How the government tinkers with social security to pay its bills
Washington — The United States government has been plunged into one of its recurring financial crises, and the social security system is caught in the resulting turbulence. The financial squall is tied to the problems Congress is having with legislation to balance the government's budget.
The much debated budget-balancing bills also contain authorization for the Treasury to borrow more money. The government already has borrowed up to the $1.824 trillion limit allowed under law. So until the US House and Senate can agree on a budget-balancing plan, the government will be scrambling to pay bills.
Here are questions and answers explaining government's financial moves: Why is social security linked to the debt crisis?
Social security tax receipts are invested in government securities and are part of the government's debt. Thus, tinkering with social security could put the government under its debt limit.
Social security pays out $15 billion every month to retirees and other beneficiaries and takes in slightly more than $15 billion in payroll taxes. So in any effort to find financial wriggling room for Uncle Sam, social security is a candidate. What steps has the Treasury taken regarding social security?
It has taken two. Starting in September it stopped investing social security tax receipts in government securities. Instead, the Treasury used the funds to cover the government's bills.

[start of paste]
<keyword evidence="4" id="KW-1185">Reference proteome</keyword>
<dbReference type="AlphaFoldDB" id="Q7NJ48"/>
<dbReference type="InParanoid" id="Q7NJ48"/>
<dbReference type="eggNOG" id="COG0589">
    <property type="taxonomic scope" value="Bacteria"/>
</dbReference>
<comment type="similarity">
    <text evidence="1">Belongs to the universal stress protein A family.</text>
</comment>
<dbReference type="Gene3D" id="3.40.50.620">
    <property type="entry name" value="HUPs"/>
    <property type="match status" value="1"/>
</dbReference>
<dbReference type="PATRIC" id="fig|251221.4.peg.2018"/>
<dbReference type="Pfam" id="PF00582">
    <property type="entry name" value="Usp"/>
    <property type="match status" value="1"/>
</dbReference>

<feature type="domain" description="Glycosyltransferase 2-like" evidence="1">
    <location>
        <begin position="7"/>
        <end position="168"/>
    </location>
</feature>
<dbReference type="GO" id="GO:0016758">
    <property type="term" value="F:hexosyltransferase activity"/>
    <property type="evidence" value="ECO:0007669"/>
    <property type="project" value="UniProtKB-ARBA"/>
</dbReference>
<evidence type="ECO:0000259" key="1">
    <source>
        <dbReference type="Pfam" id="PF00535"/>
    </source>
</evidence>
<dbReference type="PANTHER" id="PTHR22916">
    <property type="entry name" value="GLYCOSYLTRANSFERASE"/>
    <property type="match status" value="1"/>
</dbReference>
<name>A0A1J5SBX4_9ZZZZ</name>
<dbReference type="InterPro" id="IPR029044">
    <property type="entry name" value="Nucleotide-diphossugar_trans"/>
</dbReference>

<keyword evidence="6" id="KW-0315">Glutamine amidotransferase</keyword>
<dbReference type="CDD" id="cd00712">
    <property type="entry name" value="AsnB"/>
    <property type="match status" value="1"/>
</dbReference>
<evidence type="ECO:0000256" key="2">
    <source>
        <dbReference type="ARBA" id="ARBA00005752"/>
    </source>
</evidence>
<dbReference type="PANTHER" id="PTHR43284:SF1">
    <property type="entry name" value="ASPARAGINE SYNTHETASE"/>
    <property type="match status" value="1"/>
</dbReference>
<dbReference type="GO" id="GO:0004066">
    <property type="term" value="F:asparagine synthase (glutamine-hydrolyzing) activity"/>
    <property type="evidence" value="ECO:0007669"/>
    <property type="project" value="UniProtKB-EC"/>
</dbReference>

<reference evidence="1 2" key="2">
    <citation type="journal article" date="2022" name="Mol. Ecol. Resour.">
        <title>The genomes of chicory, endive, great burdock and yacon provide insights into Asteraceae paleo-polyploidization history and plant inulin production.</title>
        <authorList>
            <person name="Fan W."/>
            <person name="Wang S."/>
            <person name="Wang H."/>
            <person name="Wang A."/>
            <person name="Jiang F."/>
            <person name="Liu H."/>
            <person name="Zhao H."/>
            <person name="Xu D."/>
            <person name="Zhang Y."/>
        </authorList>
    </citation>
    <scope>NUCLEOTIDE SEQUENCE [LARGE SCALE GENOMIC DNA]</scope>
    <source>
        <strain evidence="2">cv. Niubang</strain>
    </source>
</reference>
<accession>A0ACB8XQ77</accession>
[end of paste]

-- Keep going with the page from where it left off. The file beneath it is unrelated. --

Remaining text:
Second, on Friday the government redeemed or disinvested $13 billion of the government securities held in the Social Security Trust Fund. That lowered the amount of US government debt outstanding and let the Treasury borrow a like amount from investors. The newly borrowed money was used to cover social security checks over the weekend.
Normally, the government pays social security checks out of funds it has on hand and then is reimbursed as social security tax receipts flow in. Have these maneuvers been tried before?
On several occasions Treasury has delayed investing tax receipts to avoid exceeding the debt limit, John Niehenke, acting assistant Treasury secretary recently told Congress. Previous disinvestment has been done only to cover a shortfall in social security tax receipts, not to help the government with its debt-limit problems, social security experts say. Will monthly benefit checks be affected?
The checks mailed on Friday will be honored, a social security spokesman says. Other sources note that if the government financial crisis is not solved, there may not be sufficient funds to cover social security checks due to be sent later in the month -- for example to those who have just signed up for benefits. Will the social security system's financial soundness be affected?
Not in a major way over the long run. The system is expected to run large surpluses well into the 1990s. But the maneuvers may cost the system some short-term interest income. Failure to invest receipts as they flow in will cost $70 million in October alone. Disinvesting funds from the Social Security Trust Funds early cost the system $10 million last week. The Congressional Budget Office says the cost could be as much as $1.1 billion over a five-year period. Are other government programs being affected?
They may be. The government is expected to decide early this week whether it will begin postponing payments to individuals and firms doing business with the government and to state and local governments. White House spokesman Larry Speakes said Monday, ``At the moment, there is no decision by the President'' on any such deferrals.